Giovagnoli AR, Marcon G, Giaccone G, Confaloni A, Tagliavini F.
    Dement Geriatr Cogn Disord. (2006);22 (3):238-43.

  23. Genetic study of Sardinian patients with Alzheimer’s disease.

    Piscopo P, Manfredi A, Malvezzi-Campeggi L, Crestini A, Spadoni O, Cherchi R, Deiana E, Piras MR, Confaloni A.
    Neurosci Lett. (2006); 398 (1-2):124-8.

  24. PEN-2 gene mutation in a familial Alzheimer’s disease case.

    Sala Frigerio C, Piscopo P, Calabrese E, Crestini A, Malvezzi Campeggi L, Civita di Fava R, Fogliarino S, Albani D, Marcon G, Cherchi R, Piras R, Forloni G, Confaloni A.
    J Neurol.(2005); 252 (9):1033-6.

  25. Rat nicastrin gene: cDNA isolation, mRNA variants and expression pattern analysis.

    Confaloni A, Crestini A, Albani D, Piscopo P, Malvezzi Campeggi L, Terreni L, Tartaglia M, Forloni G.
    Brain Res Mol Brain Res. (2005);136 (1-2): 12-22.

ASANT Cafe benefits Alzheimer sufferers

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People with dementia and their caregivers have a new online resource with the launch of the ASANT CafŽ Wednesday. “The ASANT Cafe is an online gathering place. It’s particularly relevant to people living in rural areas who can then go online and have a place to discuss issues around Alzheimer’s disease and related dementias,” said Brenda Hill, manager of client services and programs for the Lethbridge branch of the Alzheimer Society of Alberta and Northwest Territories. The Alzheimer Society has a training program called Seeds of Hope and all training sessions are on the website. The training is suitable for professionals and caregivers. “It reinforces the training around Alzheimer’s disease person-centred care,” Hill said. The ASANT CafŽ also provides information on the disease and its progression and contact information. The society’s First Link program allows people to connect to support, get referrals to health-care providers and community services, meet others in similar circumstances, and get help to plan for the future. “It’s all part of connecting people with Alzheimer’s disease and their families and caregivers to accurate information and to other people who are going through the disease process and requiring assistance on many levels,” Hill said. “We do referrals to many of the care providers in our region.”
The website also offers discussion boards and a place to ask questions so people can find support in a virtual community. “Support is a big part of the site and we certainly notice here in southern Alberta where people are isolated in smaller areas,” she said. ASANT Cafè is funded by Alberta Health and is designed to provide a resource for anyone who’s life is touched by dementia, regardless of where they live in Alberta. The website offers the best that technology currently offers.

Nutrition and dementia: a review of available research

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Published by Alzheimer’s Disease International (ADI), London, February 2014

Prepared by Professor Martin Prince, Professor Emiliano Albanese, Dr Maëlenn Guerchet and Dr Matthew Prina for the Global Observatory for Ageing and Dementia Care, King’s College London. They have reviewed a number of areas in existing research regarding the relevance of nutritional factors to primary and secondary prevention of dementia, undernutrition in dementia and interventions to improve the nutrition of people living with dementia.


600,000 Americans may have ‘commonly misdiagnosed’ Alzheimer’s subtype

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Alzheimer’s disease is the sixth leading cause of death in the US, affecting more than 5 million Americans. But researchers from the Mayo Clinic in Florida say they have identified a subtype of the disease that is often misdiagnosed.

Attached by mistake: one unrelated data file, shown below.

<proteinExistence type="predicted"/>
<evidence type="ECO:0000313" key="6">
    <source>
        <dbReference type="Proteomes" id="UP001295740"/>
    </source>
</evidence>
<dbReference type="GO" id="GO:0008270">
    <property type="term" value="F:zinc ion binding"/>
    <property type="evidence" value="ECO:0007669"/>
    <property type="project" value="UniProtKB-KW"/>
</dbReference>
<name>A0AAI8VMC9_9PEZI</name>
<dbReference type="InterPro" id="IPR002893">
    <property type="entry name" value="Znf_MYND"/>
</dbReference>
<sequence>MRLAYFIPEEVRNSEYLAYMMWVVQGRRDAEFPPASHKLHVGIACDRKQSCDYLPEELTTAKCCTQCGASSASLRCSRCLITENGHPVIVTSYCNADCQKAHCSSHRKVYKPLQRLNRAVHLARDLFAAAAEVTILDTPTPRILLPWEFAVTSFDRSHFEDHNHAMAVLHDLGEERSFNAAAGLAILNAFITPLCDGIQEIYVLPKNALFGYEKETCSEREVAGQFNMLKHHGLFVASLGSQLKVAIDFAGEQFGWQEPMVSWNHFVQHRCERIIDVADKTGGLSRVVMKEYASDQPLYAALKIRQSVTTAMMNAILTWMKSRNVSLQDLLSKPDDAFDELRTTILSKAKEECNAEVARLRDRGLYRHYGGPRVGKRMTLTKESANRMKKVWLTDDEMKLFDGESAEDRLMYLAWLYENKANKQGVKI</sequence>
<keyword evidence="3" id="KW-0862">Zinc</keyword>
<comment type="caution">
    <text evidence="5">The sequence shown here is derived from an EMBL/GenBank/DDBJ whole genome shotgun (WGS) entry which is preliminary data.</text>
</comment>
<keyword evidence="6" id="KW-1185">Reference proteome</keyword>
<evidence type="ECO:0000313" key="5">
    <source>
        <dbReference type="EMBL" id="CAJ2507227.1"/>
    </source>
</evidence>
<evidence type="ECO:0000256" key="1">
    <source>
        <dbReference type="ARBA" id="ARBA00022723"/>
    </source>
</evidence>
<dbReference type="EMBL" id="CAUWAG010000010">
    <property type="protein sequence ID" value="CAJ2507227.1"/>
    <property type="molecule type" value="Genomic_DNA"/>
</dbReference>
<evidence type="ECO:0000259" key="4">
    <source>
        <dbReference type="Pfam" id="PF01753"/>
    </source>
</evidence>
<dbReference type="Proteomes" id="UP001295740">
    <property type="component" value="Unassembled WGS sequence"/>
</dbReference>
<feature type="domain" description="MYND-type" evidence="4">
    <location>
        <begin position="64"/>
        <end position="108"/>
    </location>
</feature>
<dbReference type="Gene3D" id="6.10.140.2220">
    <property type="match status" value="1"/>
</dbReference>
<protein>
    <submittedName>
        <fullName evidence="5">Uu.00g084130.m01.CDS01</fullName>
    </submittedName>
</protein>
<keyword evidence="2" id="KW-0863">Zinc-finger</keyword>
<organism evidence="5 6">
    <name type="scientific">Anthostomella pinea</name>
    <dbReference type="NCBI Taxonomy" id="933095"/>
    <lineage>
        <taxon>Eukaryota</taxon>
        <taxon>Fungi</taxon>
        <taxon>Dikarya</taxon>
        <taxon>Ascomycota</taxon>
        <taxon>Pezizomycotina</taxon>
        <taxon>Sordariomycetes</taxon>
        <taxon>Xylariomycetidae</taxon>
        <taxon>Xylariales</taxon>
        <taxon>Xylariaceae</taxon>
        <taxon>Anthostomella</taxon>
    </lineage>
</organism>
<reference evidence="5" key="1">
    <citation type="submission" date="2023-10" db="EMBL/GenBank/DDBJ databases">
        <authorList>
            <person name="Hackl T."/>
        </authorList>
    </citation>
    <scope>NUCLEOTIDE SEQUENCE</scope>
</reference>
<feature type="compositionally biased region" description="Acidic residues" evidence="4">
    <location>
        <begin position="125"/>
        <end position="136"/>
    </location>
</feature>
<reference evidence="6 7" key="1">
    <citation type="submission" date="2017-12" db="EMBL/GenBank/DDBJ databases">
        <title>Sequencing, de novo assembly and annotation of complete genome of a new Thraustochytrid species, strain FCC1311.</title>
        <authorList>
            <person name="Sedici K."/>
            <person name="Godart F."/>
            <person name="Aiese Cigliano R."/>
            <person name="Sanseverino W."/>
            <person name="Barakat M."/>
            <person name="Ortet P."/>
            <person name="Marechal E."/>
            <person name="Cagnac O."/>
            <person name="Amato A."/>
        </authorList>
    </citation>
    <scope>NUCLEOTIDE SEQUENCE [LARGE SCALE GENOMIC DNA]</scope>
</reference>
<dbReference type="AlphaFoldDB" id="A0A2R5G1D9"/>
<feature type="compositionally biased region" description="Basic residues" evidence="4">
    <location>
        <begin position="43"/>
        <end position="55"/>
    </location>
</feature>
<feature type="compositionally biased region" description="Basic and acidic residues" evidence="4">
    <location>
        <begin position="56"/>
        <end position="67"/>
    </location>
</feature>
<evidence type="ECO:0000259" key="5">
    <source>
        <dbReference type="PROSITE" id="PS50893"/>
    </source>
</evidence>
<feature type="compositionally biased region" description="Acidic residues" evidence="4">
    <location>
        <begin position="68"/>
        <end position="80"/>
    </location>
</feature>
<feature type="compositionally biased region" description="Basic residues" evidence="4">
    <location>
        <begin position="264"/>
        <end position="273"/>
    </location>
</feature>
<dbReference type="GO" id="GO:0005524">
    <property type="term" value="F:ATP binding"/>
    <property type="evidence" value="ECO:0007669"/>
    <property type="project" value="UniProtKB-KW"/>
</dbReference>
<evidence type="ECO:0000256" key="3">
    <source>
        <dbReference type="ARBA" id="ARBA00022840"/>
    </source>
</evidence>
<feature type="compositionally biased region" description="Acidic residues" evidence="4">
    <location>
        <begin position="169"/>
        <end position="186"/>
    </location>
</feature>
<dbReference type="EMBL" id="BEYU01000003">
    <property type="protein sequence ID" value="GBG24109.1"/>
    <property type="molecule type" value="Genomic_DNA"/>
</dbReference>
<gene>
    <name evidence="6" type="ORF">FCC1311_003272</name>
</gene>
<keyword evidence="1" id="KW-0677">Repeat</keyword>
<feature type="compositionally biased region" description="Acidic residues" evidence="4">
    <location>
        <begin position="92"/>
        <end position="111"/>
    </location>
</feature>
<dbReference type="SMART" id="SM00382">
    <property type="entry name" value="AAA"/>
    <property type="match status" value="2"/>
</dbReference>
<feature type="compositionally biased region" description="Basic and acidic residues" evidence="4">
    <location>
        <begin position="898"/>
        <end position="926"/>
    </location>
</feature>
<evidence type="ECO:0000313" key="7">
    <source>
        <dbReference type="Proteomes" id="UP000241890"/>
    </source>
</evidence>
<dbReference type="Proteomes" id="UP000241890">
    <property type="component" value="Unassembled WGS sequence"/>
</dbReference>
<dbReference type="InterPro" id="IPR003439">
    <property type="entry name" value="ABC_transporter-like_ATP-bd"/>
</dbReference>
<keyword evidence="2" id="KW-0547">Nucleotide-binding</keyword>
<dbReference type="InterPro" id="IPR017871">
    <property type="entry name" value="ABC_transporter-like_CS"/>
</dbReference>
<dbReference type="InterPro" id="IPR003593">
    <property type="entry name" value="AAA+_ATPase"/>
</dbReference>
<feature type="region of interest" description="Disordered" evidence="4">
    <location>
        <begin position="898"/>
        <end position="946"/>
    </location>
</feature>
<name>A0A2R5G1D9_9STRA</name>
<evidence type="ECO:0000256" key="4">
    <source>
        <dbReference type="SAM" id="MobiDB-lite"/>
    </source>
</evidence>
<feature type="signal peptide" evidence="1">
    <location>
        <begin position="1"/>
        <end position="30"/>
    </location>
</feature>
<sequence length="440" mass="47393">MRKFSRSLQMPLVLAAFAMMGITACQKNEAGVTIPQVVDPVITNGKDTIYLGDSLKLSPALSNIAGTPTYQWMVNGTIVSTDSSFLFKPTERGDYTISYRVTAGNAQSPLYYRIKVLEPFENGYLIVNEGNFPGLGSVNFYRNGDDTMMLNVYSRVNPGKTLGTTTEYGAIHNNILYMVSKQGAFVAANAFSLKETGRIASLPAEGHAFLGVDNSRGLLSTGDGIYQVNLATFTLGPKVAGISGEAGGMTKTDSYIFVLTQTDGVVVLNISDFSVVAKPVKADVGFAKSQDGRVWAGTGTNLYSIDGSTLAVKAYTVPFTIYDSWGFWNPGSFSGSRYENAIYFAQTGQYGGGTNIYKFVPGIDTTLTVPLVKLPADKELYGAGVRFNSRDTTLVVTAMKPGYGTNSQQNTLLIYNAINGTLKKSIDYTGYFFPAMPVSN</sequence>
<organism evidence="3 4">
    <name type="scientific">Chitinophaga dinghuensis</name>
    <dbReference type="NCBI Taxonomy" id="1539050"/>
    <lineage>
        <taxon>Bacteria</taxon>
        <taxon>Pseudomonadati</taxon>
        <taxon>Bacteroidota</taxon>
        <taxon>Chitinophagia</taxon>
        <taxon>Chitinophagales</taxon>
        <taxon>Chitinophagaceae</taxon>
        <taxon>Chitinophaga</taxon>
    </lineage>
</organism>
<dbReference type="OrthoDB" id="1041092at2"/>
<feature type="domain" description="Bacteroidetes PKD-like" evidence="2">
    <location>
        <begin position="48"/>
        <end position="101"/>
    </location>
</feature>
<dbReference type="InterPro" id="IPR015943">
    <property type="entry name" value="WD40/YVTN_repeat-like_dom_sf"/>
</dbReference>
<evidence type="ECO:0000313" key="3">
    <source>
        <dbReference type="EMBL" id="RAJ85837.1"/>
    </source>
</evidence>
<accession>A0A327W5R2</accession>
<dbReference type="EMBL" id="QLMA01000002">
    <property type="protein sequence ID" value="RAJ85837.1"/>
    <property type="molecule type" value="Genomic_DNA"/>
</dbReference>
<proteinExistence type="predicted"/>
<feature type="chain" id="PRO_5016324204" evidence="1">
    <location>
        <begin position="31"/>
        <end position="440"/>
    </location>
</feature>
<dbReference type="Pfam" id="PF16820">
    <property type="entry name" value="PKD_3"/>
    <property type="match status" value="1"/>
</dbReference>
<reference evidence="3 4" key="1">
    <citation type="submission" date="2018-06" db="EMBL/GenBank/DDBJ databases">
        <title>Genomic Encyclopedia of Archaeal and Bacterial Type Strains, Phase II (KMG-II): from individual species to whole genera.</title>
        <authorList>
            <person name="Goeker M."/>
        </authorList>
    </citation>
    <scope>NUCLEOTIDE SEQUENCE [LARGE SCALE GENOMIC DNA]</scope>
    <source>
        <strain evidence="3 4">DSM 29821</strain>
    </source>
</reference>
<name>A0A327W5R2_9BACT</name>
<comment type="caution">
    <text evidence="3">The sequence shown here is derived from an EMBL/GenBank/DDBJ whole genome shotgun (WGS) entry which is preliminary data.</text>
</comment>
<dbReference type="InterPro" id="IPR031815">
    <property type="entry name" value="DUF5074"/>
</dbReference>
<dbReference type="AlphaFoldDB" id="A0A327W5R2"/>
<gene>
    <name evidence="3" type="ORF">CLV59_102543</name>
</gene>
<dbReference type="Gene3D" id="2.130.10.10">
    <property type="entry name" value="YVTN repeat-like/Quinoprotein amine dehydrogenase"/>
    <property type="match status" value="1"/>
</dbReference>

The research team, led by Dr. Melissa Murray, an assistant professor of neuroscience at the Mayo Clinic, says their study suggests that around 600,000 Americans may have this variant, which they call “hippocampal sparing” Alzheimer’s disease.

To reach their findings, recently presented at the American Academy of Neurology’s Annual Meeting in Philadelphia, PA, they analyzed 1,821 brains with confirmed Alzheimer’s disease.

All subtypes of Alzheimer’s have two specific hallmarks in the brain. Amyloid beta is responsible for the formation of brain plaques, while tau produces tangles in the brain.

In order to classify each subtype, the team used tangle counts to create a mathematical algorithm. They found that while all Alzheimer’s subtypes had the same amount of amyloid beta, the hippocampal sparing variant showed tau tangles in unequal areas of the hippocampus.

They discovered that in patients with this subtype, tau specifically damages neurons in areas of the brain associated with behavior, motor recognition and awareness, and use of speech and vision.

‘Alzheimer’s disease does not necessarily equate to loss of memory’

Hippocampal sparing Alzheimer’s was identified in 11% of patients. They define the variant as a form of the disease that appears to have minimal impact on memory.

Instead, the condition appears to cause behavioral problems, such as uncontrollable and frequent outbursts of anger. The disorder may also trigger the feeling that the patient’s limbs do not belong to them and that movements are controlled by an “alien” force. Furthermore, it can cause visual interruption and language problems.

From their research, the investigators found that hippocampal sparing Alzheimer’s appears to be more common in males, with onset occurring at a much younger age than traditional Alzheimer’s. In addition, patients with this subtype seem to deteriorate more rapidly.

Dr. Murray further explains the findings in the video below:

World Dementia Council meets for the first time

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At the inaugural meeting, new members of The World Dementia Council have today (Thursday 1 May 2014) announced how they plan to support Dennis Gillings in tackling dementia globally.

Following on from the pledge made at the G8 dementia summit in December, the 13-member Council, appointed by the World Dementia Envoy, acknowledged that dementia research is not currently delivering the results we need. The Council have proposed radical but practical plans to change this, working with governments, regulators and industry.

With 44.4 million people living with dementia worldwide and an estimated global cost of $604 billion in 2010, the urgent need for global action is clear. To this end the Council recognises the need to remove barriers to innovation, improve investment conditions and most importantly, encourage new research into dementia globally.